It’s once again my pleasure to host the Carnival for John Hunter and his Curious Cat blog. There are many excellent and thought provoking posts from the past month. I hope you’ll discover a new blog or two (or new idea) in the process. My Carnival selections run the gamut from manufacturing to healthcare to other industries, but I hope it will help you see the common themes of Lean and the Toyota Production System that are transferable.
- LeanBlog Video Podcast #2 – Kevin Frieswick, Error Proofing Handwashing (Mark Graban – Lean Blog): “I’m still experimenting with video podcasting, after my first attempt with Jamie Finchbaugh. LeanBlog Video Podcast #2 is… the video from Kevin Frieswick and MetroWest Medical Center with the device for error proofing hand washing on the way into patient rooms, combined with some excerpts of audio from LeanBlog Podcast #65.”
- T.M.I. (Matt May – In Pursuit of Elegance): “According to researchers at Indiana University, a good idea can actually distract others from pursuing even better ideas, thereby rendering a truly elegant solution unrealized. In other words, good ideas can prevent great ideas.”
Beth Israel Deaconess: Systems, safety, and (avoided) severanceâ€šÃ„ ¶ (Steven J. Spear – Chasing the Rabbit): “… BIDMCâ€šÃ„Ã´s efforts to achieve perfect safety by being transparent when systems fail, using that transparency to see problems so they can be solved.
- Why Quality is Dangerous (Dr. John Toussaint – ThedaCare Center Blog): “If we are going to have carrots and sticks it should be centered on what improvements healthcare organizations and providers are making every day, month, and year. Measuring and improving is how we are going to create better performance in healthcare not dictating and punishing. “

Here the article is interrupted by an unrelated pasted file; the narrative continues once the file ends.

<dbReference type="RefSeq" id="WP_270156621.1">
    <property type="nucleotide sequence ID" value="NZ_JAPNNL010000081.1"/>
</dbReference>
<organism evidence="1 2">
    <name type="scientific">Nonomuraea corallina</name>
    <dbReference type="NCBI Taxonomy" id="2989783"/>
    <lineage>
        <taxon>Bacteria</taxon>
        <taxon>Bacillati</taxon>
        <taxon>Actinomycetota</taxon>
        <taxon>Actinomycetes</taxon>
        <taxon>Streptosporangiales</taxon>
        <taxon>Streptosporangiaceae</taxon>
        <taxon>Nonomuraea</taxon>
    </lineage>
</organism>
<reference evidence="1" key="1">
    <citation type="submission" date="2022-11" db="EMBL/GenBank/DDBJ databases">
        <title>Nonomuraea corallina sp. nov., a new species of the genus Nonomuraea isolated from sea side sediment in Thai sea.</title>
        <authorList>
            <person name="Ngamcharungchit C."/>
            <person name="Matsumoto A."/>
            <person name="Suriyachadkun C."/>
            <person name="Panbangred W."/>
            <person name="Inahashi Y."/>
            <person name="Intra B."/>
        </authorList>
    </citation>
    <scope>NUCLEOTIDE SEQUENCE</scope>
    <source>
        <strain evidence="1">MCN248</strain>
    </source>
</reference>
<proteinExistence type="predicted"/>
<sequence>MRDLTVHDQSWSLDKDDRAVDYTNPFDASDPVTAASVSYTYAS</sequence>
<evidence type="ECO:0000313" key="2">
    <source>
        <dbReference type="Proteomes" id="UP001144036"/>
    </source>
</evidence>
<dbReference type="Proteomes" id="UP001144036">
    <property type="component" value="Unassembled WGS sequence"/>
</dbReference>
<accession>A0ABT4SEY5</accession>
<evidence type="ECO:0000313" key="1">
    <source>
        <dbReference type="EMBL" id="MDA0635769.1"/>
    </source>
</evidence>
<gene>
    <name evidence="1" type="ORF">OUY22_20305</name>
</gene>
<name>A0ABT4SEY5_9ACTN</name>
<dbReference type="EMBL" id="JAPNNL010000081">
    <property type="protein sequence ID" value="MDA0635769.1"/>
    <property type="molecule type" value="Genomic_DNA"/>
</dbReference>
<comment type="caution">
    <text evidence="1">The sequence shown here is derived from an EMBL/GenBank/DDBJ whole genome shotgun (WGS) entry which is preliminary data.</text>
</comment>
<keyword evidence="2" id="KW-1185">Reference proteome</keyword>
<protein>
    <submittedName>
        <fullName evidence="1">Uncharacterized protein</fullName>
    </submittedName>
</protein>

- Mangaging the Burning Platform (Mark Rosenthal – Lean Thinker Blog): “It is really easy to say that, in these emergencies, long term thinking doesnâ€šÃ„Ã´t matter. But I contend that it is even more important right now. This is a time for action. It is not a time for panic.”
- Ford vs. The Taxpayer (Kevin Meyer – Evolving Excellence): Bill is back blogging, and with a vengeance —” I’m a taxpayer (and one of the few remaining…), and my leader has decided to take my money, a big bunch of money, and invest in GM and Chrysler. And yet, Ford is winning.”
- I Need More Time (Seth Godin’s Blog): “First rule of decision making: More time does not create better decisions.”
- Going to Gemba (Paul Levy – Running a Hospital): “By witnessing problems and work-arounds in real time, the team can have a better idea of how to solve problems to root cause and make incremental improvements in work flows.”
- Leadership Standard Work (Ron Pereira – Lean Six Sigma Academy): “So, dear readers, Iâ€šÃ„Ã´d like to hear what you think. If you were to create a â€šÃ„ÃºLeadership Standard Workâ€šÃ„Ã¹ document or process what would it look like?”
- Questionable Assertions: Let’s Take a Second Look (Tom Peters Blog): “Manufacturing is hardly dead in the U.S.; that is hogwash; it’s microchips and software and biotech and medical devices, not so much autos; mfg as a share of GDP has been pretty much steady, or no more than a tick down, for years in the U.S.â€šÃ„Ã®it just doesn’t take many people to make things anymore (that’s called productivity improvement, the #1 engine of economic growth).”
- Electronic Medical Records: the â€šÃ„Ãºdrunk manâ€šÃ„Ã´s keysâ€šÃ„Ã¹ of the healthcare reform debate (Lee Fried – Daily Kaizen): “…if we simply apply cool technology to make our current irrational, unsafe, and overpriced healthcare system more â€šÃ„Ãºefficientâ€šÃ„Ã¹ then we will have achieved nothing.”
- 5S Visual Controls at the Airport (Bryan Lund, TWI Blog): “You can use this example in your visual control training to ask the following quesiton: What sort of problems might occur if this visual control were not in place?”
- Why Setting Goals Can Backfire (John Hunter, Curious Cat): “The problem with goals is what actually happens in organizations. They create serious systemic problems and should be avoided (other than in setting the scope). They are deeply ingrained in the way many people think, but we would be better if we could eliminate the use of goals, as they are used now (mainly as arbitrary numerical goals).”
- Whaddaya Mean I Gotta Be Lean? (Mike Wroblewski, Got Boondoggle?): “Most business books are written for executives and managers which makes Jeffâ€šÃ„Ã´s book unique in that it seems to be written more for team leaders and team members.”
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